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Lactate acidosis and hypoglycaemia in twin anaemia polycythemia sequence donors
  1. M.J.A. van de Sande1,
  2. E. Lopriore2,
  3. E.J.T. Verweij1,
  4. C. de Bruin3,
  5. F. Slaghekke1,
  6. L.S.A. Tollenaar1
  1. 1 Division of Fetal Medicine, Department of Obstetrics, Leiden University Medical Center, Leiden, The Netherlands
  2. 2 Division of Neonatology, Department of Pediatrics, Leiden University Medical Center, Leiden, The Netherlands
  3. 3 Division of Pediatric Endocrinology, Department of Pediatrics, Leiden University Medical Center, Leiden, The Netherlands
  1. Correspondence to M.J.A. van de Sande, Obstetrics, Leiden University Medical Center, 2333 ZA Leiden, The Netherlands; m.j.a.van_de_sande{at}

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Twin anaemia polycythemia sequence (TAPS) is a monochorionic twin condition that occurs due to imbalanced chronic feto-fetal transfusion through minuscule vascular placental anastomoses, leading to anaemia in the donor twin and polycythemia in the recipient twin. Donors are significantly more at risk of developing severe long-term neurodevelopmental impairment (NDI) (18%) than recipients (3%).1 The cause for this difference in outcome is not well understood. Previous studies showed that neonatal lactate acidosis and hypoglycaemia are associated with long-term impairment.2 3 To date, the prevalence of these metabolic conditions has not been studied in TAPS. This study was set up to investigate the prevalence of lactate acidosis and hypoglycaemia in TAPS donors and recipients, to explore potential hypotheses for the difference …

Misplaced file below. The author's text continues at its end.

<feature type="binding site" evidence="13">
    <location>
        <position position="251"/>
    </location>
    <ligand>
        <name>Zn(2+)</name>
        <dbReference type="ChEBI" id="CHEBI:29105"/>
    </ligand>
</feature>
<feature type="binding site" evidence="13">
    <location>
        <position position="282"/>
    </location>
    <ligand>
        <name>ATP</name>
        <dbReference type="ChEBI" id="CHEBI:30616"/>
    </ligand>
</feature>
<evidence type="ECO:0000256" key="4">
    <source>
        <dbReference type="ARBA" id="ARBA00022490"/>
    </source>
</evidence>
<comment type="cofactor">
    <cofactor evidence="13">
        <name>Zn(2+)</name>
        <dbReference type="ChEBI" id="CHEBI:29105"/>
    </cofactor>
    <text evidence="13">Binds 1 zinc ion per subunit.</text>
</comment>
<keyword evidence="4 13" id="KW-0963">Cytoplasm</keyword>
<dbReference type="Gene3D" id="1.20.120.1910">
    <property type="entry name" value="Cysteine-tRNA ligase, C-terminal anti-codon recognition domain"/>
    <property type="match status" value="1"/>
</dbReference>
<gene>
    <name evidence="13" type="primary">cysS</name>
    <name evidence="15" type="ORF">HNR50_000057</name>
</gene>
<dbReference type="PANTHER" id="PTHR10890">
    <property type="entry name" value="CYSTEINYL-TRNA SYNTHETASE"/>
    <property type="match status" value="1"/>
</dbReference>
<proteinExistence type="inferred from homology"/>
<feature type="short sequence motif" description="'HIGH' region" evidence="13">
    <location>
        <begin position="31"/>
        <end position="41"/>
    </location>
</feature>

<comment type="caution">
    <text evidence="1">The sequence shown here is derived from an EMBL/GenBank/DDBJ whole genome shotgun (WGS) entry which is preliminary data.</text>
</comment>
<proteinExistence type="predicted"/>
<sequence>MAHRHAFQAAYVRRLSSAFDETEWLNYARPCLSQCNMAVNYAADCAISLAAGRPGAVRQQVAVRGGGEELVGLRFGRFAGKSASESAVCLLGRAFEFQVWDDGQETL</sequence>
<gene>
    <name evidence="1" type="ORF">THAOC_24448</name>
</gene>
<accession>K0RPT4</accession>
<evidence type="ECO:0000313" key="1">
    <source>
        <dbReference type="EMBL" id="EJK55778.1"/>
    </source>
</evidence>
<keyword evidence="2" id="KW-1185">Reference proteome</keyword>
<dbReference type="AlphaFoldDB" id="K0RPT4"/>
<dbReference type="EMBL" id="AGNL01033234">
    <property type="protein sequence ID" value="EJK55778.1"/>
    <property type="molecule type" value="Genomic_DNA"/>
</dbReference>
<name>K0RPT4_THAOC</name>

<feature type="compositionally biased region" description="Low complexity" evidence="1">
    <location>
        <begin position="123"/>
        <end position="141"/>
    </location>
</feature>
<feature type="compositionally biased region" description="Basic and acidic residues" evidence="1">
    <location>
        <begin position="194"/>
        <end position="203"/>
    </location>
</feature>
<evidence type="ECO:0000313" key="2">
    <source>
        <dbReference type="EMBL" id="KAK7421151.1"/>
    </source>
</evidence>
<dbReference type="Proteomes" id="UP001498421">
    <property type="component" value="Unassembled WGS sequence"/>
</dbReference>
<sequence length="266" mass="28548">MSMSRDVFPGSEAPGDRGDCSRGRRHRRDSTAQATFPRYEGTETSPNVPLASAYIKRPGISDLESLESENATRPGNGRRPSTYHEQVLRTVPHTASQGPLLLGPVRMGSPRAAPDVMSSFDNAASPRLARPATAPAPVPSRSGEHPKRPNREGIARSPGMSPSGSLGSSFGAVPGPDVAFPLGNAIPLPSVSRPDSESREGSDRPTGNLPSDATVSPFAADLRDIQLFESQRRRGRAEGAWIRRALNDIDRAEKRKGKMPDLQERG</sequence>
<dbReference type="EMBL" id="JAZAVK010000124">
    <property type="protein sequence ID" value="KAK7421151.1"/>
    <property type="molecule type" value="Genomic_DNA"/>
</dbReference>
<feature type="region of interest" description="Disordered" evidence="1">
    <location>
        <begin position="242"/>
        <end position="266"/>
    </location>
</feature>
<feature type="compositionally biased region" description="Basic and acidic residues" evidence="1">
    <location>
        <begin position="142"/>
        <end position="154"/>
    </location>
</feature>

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  • Contributors MJAvdS and LSAT were responsible for conceptualisation, (monitoring and interpreting) data collection, wrote the statistical analysis plan, analysed the data and drafted and revised the final paper. FS and EL were responsible for the conceptualisation, supervised in the data interpretation and reviewed and edited the final paper. CdB was responsible for monitoring and interpreting data collection and reviewed the final paper. EJTV reviewed the final paper.

  • Funding This study was funded by a research grant from the TAPS Support Foundation.

  • Competing interests None declared.

  • Provenance and peer review Not commissioned; externally peer reviewed.